Been asked to setup a software raid of 12TB on a minimal CentOS 6.4 installation with 5 disks of 3TB each. Never played with raid nor lvm before so the challenge was great!

I started by doing research about RAID. Came to the conclusion that RAID 5 was the best option for our purpose. So kept looking for a way to implement a software raid and stumbled into mdadm.

Using the information of Richard's and Zack Reed's blogs I easily setted up the raid array and created some lvm volumes on top of that.

Creating of 3TB partitions on the physical disks

# parted /dev/sdX
# (parted) mklabel gpt
# (parted) unit TB
# (parted) mkpart primary 0.00TB 3.00TB
# (parted) print

Creating the raid5 array with all the prepared disks

# mdadm --create /dev/md0 --level=raid5 --raid-devices=5 /dev/sdX# /dev/sdX# /dev/sdX# /dev/sdX# /dev/sd#

Viewing the state of creation of the new array

# watch cat /proc/mdstat

Once the array is successfully created you have to store it into the config file

# echo "DEVICE partitions" > /etc/mdadm.conf
# echo "MAILADDR root@localhost" >> /etc/mdadm.conf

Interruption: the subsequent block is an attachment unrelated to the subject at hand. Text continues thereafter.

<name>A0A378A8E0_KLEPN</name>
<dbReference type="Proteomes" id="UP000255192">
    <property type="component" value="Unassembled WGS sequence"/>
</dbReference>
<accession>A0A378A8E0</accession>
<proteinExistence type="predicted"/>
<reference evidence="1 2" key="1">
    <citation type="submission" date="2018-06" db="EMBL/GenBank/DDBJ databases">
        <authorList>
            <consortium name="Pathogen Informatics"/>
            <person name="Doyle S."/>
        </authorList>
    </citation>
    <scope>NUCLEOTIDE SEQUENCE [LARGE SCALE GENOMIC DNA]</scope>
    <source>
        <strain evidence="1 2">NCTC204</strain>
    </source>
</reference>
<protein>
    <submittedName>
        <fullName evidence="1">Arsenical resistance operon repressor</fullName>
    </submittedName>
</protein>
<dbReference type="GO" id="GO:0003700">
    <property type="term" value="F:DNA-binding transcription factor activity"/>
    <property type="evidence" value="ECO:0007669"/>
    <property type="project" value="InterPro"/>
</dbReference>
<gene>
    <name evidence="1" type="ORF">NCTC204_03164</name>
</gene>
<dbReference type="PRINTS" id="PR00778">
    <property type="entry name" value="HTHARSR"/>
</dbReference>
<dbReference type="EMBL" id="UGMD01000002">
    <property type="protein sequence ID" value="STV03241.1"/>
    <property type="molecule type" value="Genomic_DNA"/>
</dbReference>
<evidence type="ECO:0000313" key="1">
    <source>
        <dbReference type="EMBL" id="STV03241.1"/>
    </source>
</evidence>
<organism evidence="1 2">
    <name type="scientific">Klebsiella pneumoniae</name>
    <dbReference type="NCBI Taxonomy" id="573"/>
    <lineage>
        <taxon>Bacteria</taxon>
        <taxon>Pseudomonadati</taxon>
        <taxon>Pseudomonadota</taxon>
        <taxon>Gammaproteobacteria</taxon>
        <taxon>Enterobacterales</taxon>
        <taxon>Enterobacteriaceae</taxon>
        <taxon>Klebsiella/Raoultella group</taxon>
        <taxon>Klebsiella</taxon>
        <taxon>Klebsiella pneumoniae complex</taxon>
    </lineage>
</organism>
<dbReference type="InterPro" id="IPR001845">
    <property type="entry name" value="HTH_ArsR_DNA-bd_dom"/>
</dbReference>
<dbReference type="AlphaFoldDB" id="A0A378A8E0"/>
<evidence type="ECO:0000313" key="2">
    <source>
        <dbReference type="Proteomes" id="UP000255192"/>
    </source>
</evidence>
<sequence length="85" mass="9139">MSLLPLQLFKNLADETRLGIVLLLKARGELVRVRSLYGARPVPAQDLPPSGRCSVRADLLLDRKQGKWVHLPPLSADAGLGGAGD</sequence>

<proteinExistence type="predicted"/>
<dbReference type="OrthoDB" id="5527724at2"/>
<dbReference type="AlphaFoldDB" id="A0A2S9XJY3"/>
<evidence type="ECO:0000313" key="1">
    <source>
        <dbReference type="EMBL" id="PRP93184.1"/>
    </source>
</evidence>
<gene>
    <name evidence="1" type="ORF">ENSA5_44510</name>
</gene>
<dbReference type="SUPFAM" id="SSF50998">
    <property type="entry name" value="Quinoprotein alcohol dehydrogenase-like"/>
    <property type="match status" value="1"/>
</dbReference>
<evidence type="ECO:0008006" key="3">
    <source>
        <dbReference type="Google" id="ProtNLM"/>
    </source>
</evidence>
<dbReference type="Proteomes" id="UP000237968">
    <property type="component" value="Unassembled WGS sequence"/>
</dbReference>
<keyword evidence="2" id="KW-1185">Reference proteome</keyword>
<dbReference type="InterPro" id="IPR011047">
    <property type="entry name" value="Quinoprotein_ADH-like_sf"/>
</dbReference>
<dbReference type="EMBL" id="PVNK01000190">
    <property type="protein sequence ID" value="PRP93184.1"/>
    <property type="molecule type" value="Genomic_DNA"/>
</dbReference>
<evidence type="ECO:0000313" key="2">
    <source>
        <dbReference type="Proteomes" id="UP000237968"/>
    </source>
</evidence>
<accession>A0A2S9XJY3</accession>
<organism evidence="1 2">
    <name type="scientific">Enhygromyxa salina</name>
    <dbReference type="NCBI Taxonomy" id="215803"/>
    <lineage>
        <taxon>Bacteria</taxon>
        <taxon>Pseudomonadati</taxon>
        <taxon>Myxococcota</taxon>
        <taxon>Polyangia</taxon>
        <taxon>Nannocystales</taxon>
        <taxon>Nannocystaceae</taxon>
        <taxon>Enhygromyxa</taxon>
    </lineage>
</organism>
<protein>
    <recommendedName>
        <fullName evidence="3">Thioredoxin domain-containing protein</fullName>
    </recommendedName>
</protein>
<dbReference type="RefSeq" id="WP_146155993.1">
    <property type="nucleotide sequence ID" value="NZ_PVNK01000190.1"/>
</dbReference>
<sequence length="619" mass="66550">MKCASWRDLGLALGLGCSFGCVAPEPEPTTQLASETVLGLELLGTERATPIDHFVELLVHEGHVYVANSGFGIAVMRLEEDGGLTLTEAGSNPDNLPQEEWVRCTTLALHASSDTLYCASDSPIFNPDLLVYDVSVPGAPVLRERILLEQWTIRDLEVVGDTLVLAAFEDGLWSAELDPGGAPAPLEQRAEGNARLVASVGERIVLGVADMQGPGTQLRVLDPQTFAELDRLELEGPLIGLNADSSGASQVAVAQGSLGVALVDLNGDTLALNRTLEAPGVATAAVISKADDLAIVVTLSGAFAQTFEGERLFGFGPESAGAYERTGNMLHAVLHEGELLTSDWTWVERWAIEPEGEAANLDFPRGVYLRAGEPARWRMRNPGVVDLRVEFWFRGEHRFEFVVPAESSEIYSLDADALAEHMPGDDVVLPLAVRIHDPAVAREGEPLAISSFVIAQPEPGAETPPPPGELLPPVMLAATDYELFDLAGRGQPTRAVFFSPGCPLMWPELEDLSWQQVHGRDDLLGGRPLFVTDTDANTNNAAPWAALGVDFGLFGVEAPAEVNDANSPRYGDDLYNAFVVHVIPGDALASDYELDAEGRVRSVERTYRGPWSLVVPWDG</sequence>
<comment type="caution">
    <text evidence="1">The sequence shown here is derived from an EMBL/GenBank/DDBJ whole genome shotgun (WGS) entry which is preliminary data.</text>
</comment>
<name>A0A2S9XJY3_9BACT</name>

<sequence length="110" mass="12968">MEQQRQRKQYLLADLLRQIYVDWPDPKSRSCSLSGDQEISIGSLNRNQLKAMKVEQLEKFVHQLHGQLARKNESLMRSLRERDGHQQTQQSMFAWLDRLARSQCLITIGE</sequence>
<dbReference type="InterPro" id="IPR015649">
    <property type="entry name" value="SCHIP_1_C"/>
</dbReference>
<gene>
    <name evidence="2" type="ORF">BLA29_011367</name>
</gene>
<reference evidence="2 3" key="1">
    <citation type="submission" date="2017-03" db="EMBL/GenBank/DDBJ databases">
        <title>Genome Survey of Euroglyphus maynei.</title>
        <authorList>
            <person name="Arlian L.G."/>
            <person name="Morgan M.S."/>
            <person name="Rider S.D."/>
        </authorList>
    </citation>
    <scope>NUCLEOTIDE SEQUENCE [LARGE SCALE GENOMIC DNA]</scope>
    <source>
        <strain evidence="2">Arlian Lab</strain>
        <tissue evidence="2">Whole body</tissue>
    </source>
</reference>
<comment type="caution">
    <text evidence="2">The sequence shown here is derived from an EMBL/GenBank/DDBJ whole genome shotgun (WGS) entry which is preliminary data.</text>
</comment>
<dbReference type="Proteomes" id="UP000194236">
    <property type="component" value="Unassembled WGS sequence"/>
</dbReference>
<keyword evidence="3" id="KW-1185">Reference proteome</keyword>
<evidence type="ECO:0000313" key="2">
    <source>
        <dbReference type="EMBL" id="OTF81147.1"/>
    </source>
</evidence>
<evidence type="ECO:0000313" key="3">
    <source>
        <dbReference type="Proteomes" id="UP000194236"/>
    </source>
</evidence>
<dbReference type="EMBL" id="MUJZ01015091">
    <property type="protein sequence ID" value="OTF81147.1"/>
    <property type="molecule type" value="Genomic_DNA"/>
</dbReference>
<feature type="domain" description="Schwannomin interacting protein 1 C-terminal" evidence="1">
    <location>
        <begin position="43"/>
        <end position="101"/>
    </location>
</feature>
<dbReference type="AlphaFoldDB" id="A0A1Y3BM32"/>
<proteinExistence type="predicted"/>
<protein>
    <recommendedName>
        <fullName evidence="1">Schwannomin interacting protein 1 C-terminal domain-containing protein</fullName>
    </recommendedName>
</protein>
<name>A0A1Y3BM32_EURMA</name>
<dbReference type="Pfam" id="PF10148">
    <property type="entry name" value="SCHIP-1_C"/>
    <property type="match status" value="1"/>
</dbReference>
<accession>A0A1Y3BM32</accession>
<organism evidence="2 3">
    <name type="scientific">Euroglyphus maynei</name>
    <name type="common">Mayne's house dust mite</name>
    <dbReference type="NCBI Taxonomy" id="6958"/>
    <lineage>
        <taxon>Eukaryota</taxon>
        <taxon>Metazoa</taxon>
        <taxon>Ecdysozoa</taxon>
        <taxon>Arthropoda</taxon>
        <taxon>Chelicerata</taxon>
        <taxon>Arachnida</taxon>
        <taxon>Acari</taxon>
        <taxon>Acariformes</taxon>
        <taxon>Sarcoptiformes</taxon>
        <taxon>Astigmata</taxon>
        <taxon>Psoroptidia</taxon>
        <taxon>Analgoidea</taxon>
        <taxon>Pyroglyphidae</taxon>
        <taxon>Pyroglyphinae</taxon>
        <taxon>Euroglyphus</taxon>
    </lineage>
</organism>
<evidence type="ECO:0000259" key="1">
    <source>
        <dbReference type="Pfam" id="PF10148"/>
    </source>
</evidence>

# mdadm --detail --scan >> /etc/mdadm.conf

so we can start creating lvm volumes on top of them

# pvcreate /dev/md0
# vgcreate vg_NAME /dev/md0
# lvcreate --name lv_NAME -l 100%FREE vg_NAME

We now created a physical volume, a volume group and a logical volume which can easily be resized and moved on top of the raid5 setup

To start using the volume we finally have to create a file system on it and check if everything went alright

# mkfs.ext4 /dev/vg_NAME/lv_NAME
# fsck.ext4 -f /dev/vg_NAME/lv_NAME

After the succesfull file system chack I came to a working raid setup. Nevertheless I figured out that by rebooting the machine the raid array wasn't initializing as I expected. Instead of the md0 as configured the raid array was coming up as a read-only one named md127. I did some research and found a usefull topic on it on the redhat bugzilla forum.

There I found out that this can be reactivated manually by stopping the read-only instance and reassambling the array based on the /etc/mdadm.conf file:

# mdadm --stop /dev/md172
# mdadm --assemble --scan

Although that's not really the best solution because you have to do this by every reboot of your system. So I looked a bit further and found out you can regenerate your initramfs image using your mdadm.conf file using dracut:

# mv /boot/initramfs-$(uname -r).img /boot/initramfs-$(uname -r).img.old
# dracut --mdadmconf --force /boot/initramfs-$(uname -r).img $(uname -r)

Once that images is build I successfully rebooted the system and the md0 came up without any problem.

The final step is to get the new logical volume mounted automatically at boot, therefore you have to add something in your /etc/fstab file:

# /dev/mapper/vg_NAME-lv_NAME /var/NAME ext4 defaults 1 1

Some useful commands

## Stop raid array
# mdadm --stop /dev/md0

## Start raid array
# mdadm --assemble --scan